Chef David Bracha makes his way to a freestanding wine cooler located in the dining room of his Design District eatery, Oak Tavern. Nearby, cooks and waiters prepare for the Friday dinner rush. Burners are topped with pans of sautéed mushrooms. Pots are filled to the brim with slow-cooked sauces. In the wait station, servers polish water glasses and turn them upside down.
But Bracha is oblivious. The blue-eyed chef is focused only on the cooler.
He opens the glass door and makes a hand gesture, coaxing me to step in closer. Inside are rolls of salami finocchiona, soppressata, bresaola, and coppa -- all tagged and labeled with names and dates. "Smell that," he says.
I poke my head into the fridge. The pungent, tangy scent of aged sausage envelopes my senses. It's an overwhelming mix of pork meat, fat, and aromatics like fennel, garlic, and black pepper. Bracha's mouth curves into an eager grin. "Wouldn't that make a great salami perfume?" he asks. It's unclear whether he is kidding.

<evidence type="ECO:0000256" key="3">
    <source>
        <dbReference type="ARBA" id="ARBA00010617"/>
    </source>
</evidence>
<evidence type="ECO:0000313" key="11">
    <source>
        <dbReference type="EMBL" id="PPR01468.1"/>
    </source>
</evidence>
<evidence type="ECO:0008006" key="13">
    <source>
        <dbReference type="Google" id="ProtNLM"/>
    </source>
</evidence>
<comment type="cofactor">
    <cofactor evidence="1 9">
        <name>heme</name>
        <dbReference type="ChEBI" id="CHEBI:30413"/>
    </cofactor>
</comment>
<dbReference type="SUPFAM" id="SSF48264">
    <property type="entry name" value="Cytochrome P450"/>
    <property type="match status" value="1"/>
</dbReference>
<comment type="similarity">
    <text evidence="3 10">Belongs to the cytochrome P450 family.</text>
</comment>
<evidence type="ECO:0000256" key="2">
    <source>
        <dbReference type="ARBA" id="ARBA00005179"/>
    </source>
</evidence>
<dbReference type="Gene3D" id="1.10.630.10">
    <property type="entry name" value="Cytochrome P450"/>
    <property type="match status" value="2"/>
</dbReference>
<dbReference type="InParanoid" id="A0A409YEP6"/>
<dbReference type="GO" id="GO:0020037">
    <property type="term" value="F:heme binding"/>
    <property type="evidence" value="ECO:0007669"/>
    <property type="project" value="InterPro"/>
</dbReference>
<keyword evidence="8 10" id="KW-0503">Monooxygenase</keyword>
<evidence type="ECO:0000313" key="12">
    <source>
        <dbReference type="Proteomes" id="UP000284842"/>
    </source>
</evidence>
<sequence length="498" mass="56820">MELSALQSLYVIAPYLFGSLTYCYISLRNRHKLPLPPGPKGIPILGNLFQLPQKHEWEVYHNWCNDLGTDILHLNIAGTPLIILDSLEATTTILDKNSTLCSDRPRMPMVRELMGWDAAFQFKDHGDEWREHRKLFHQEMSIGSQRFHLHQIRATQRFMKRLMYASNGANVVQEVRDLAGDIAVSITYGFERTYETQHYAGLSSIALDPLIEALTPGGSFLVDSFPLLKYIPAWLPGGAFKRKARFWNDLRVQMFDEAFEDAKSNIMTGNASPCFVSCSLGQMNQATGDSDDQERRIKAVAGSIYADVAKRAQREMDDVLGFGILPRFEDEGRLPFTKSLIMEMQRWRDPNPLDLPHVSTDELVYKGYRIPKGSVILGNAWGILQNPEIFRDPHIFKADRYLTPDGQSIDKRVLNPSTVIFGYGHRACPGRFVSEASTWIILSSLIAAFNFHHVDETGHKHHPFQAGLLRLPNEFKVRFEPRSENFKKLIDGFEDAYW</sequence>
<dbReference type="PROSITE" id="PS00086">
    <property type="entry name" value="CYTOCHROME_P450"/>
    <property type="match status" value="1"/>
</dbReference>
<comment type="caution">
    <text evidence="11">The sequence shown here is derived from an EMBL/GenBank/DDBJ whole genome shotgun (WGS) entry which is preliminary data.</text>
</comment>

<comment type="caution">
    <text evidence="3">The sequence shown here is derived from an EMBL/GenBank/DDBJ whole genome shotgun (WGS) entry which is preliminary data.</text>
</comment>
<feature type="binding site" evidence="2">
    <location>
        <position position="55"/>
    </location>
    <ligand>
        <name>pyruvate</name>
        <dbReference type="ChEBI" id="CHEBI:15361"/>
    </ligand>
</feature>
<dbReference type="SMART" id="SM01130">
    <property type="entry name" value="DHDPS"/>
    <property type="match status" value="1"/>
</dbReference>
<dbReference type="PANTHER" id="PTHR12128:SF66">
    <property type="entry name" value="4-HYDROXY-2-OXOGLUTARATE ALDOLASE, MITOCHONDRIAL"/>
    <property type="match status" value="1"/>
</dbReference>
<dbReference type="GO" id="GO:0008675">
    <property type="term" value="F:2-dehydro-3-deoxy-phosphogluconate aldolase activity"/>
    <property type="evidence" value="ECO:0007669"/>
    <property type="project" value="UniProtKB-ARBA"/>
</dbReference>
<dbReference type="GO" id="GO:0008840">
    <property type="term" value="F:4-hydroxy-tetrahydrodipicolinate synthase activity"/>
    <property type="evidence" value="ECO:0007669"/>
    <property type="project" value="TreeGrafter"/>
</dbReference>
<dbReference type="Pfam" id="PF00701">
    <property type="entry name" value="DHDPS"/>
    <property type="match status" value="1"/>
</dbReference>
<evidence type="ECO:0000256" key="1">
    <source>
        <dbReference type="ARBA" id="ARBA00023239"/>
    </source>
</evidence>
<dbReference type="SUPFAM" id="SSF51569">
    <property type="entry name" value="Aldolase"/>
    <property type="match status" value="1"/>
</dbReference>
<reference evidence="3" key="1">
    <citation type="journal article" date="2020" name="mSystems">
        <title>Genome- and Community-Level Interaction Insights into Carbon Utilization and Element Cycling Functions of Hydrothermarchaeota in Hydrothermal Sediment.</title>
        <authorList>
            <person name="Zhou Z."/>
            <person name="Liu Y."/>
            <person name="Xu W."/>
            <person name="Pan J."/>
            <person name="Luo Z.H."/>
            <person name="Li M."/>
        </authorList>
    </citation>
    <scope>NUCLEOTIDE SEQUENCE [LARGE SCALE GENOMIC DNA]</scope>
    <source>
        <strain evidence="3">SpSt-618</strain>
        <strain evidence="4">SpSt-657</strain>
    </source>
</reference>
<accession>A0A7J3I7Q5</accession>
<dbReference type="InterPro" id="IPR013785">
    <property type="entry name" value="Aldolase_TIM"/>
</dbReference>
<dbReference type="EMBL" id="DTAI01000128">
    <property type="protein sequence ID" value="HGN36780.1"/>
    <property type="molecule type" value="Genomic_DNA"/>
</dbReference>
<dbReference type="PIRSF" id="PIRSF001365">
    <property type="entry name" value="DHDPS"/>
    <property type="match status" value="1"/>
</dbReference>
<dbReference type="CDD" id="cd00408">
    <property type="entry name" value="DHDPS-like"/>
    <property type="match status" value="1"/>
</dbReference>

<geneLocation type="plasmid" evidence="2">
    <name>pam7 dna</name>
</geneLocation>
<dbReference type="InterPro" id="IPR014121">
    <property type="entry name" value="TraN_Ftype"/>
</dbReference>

Charcuterie -- the craft of curing, salting, and smoking meats for preservation -- is a practice rooted in history. It originated thousands of years ago with the Chinese and ancient Egyptians, then Greeks and Romans, who studied and perfected the science of preserving meat with salt. Covering animal parts in a dry "cure," they learned, removed moisture from cells. The process stunted bacterial growth and allowed meats to be kept for extended periods of time.
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